Table 2. Antimicrobial activities of control and copigmented roselle anthocyanin extracts

3.3. Marshmallow Prepared From Control and Copigmented Roselle Anthocyanin Extracts

The results in Table 3 show organoleptic properties of marshmallow that contains each of control and copigmented roselle extracts as a natural colorant instead of synthetic ones. The data confirmed that all marshmallow samples prepared from control and copigmented extracts before storage were accepted by panelists especially those containing extracts with coumaric, cinnamic and ferulic acids, where marshmallow that contained copigmented roselle extracts had good color and good acceptability as compared with the control. Good sensory properties of marshmallow samples confirmed possibility of applying copigmented roselle anthocyanin extracts as a good natural colorant in sweets processing such as marshmallow which will be of great benefit for human health. In this regard [34] reported that Hibiscus sabdariffa is a tropical plant of considerable economic potential. Its calyces have been suggested as a food colorant for food industries; emulsifier for carbonated drinks, jam manufacture, juices.

Table 3. Organoleptic properties of marshmallow prepared from control and copigmented roselle anthocyanin extracts before storage

3.4. Effect of Storage on Stabilization of Anthocyanin in Control and Copigmented Roselle Anthocyanin Extracts

Anthocyanin exhibit greater stability under acidic conditions, but under normal processing and storage conditions readily convert to colorless derivatives and subsequently to insoluble brown pigments [8], so the effects of studied copigments on stabilization of anthocyanin and color of roselle anthocyanin extracts during storage were investigate in this part of study.

Graphs in Figure 1 and data in Table 4 show the effect of phenolic acids (ferulic, cinnamic and coumaric) used as a copigments on the stability of roselle anthocyanin extracts compared with the control extract (without copigments) during storage for 60 days at 10°C. Graphs and data in figure and Table indicate that the control and copigmented roselle extracts contained an adequate amount of anthocyanin at zero time of storage being 161.1 mg/L, meanwhile storage of studied roselle extracts at 10°C for 60 days attributed to decreasing of anthocyanin content in all studied extracts within storage but in a varying proportion, in the control extract reduction in anthocyanin content at the end of storage period was 31.53%, meanwhile the reduction in anthocyanin content in copigmented roselle extracts after the same period were 20.48, 9.31 and 5.52% for extracts copigmented with ferulic, cinnamic and coumaric acids respectively. It was obvious that roselle extract copigmented with coumaric acid showed the lowest reduction in anthocyanin content during storage followed by extracts with cinnamic and ferulic acid.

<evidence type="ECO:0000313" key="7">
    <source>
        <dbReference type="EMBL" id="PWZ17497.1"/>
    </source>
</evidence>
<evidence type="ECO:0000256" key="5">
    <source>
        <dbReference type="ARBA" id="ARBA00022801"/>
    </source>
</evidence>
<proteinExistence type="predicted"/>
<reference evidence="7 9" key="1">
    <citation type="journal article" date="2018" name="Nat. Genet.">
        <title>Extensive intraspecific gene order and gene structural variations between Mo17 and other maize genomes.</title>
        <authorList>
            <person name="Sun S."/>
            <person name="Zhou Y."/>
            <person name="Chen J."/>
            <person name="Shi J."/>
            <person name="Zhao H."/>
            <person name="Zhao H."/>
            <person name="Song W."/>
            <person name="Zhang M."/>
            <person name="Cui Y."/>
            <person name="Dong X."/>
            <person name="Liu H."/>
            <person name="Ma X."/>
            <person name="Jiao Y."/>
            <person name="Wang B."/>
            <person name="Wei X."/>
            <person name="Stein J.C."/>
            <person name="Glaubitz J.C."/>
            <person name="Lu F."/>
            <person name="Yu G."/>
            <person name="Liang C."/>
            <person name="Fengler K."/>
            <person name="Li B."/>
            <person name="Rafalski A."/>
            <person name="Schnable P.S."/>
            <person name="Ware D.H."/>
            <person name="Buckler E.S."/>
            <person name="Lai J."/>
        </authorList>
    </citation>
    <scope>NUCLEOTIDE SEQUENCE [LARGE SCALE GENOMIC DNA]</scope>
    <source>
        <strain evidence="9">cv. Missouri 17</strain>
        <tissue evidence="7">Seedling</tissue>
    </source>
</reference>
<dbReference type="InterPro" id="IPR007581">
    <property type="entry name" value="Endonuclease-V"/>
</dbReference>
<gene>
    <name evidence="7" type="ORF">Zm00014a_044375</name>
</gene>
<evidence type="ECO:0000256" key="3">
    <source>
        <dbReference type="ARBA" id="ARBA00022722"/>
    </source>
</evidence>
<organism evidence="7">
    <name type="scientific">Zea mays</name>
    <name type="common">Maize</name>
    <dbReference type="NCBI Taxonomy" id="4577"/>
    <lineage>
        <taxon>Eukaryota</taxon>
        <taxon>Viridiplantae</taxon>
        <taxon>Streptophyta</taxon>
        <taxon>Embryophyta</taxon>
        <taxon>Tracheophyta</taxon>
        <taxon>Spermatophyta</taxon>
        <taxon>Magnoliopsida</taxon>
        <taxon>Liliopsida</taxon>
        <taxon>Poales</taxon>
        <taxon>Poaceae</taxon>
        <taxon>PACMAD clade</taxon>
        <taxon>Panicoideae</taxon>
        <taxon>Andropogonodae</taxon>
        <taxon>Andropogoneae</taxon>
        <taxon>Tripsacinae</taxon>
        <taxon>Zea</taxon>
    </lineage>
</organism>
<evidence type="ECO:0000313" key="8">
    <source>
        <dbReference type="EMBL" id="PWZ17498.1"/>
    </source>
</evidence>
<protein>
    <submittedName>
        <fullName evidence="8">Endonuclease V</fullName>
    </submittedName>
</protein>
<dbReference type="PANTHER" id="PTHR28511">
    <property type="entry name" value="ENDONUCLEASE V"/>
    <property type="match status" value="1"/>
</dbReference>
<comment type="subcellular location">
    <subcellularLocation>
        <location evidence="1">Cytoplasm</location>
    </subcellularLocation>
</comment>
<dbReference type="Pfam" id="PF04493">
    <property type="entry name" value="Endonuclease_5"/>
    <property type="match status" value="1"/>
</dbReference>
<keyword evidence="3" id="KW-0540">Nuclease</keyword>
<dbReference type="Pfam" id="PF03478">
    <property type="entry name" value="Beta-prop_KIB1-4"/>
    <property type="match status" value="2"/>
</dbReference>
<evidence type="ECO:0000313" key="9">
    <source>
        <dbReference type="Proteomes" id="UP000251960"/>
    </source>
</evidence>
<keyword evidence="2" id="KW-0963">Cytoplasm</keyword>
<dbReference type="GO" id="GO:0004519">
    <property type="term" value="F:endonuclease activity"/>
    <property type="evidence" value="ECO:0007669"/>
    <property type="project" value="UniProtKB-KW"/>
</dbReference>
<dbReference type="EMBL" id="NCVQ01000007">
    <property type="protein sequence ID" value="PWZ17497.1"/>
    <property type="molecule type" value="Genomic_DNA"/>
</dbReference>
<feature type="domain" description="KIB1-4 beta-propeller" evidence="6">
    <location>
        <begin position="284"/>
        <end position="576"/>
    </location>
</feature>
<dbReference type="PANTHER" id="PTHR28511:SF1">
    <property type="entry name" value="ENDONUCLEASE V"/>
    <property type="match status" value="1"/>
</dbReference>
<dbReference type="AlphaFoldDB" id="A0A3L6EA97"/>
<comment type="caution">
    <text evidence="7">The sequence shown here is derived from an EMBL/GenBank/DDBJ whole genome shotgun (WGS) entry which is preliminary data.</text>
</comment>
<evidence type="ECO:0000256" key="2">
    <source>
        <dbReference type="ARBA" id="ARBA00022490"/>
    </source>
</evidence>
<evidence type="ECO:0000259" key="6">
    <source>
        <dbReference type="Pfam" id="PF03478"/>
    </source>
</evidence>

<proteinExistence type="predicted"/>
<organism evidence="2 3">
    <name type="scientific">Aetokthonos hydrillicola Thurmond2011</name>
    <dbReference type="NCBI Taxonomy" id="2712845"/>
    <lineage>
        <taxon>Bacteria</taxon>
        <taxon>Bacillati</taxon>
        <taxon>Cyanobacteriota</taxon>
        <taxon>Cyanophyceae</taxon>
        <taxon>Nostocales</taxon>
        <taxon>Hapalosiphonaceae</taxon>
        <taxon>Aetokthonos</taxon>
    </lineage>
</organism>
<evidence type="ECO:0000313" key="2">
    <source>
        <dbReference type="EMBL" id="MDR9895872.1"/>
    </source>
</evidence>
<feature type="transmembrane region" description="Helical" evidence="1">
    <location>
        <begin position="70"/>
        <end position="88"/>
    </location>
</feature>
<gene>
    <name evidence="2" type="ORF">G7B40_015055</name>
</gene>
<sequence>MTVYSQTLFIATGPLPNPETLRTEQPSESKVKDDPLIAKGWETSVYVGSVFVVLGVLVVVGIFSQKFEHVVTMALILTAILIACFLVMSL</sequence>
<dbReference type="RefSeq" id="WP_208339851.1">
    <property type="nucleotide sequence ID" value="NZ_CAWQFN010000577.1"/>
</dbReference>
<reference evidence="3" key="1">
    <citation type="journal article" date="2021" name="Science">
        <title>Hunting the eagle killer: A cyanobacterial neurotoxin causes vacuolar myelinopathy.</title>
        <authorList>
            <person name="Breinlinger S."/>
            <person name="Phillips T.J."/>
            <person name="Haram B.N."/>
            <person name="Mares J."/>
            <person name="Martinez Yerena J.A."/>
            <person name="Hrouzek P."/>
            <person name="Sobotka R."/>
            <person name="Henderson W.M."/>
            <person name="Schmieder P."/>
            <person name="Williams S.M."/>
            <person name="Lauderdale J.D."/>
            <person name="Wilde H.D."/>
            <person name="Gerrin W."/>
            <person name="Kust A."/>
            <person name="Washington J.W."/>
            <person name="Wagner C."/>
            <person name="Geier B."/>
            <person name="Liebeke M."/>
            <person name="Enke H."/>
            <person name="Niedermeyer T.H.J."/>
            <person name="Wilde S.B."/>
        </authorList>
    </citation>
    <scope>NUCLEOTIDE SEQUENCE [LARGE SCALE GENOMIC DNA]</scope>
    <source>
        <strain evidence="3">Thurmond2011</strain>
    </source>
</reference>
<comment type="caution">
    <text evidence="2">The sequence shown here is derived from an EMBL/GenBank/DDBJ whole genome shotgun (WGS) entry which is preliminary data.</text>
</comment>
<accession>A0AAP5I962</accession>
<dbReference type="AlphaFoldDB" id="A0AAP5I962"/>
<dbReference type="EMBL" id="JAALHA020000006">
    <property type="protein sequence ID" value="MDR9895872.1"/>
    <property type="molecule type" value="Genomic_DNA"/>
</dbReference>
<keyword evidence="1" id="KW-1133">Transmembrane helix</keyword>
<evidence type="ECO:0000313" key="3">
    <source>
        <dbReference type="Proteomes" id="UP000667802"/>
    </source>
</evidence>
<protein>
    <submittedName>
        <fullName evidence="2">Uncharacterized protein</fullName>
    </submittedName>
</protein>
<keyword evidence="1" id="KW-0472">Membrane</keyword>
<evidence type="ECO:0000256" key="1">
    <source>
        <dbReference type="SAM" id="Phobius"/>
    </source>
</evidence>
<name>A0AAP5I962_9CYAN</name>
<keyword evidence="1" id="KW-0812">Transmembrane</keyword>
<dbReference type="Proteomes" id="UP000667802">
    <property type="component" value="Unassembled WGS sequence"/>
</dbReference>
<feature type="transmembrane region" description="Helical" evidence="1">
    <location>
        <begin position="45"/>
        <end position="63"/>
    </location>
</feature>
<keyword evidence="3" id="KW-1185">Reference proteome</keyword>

The aforementioned results reflected the ability of used phenolic acids (coumaric, cinnamic and ferulic) to be a good copigments to increase and enhancement the stability of roselle anthocyanin extract during storage which make it more suitable for using in food industry as a natural and safe colorant. In accordance data of [35] showed that hydroxycinnamic acid is of interest for copigmentation researchers, and has shown a prominent effect on the enhancement and stabilization of anthocyanins. Whereas [36] found that red calyces of Hibiscus sabdariffa L. contain high concentration of anthocyanin which can reach to 1.5 g/kg. Results of anthocyanin content presented in this study are in agreement with [37] who found that the flowers of Hibiscus sabdariffa are rich in anthocyanin. Also [38] found that anthocyanin were only detected in the red varieties of sorrel (Hibiscus sabdariffa) and ranged from 0.5 to 3.5 mg/g. The addition of copigments led to significantly lower anthocyanin losses compared to samples without copigments, this stabilizing effect may be attributed to the antioxidative properties of the copigments and the prevention of the hydration of the anthocyanin [39].

Figure 1. Changes in anthocyanin concentration in control and copigmented roselle anthocyanin extracts during storage for 60 days

Table 4. Reduction of anthocyanin content in control and copigmented roselle anthocyanin extracts during storage (%)

3.5. Effect of Storage on Visible Absorption Spectra of Control and Copigmented Roselle Anthocyanin Extracts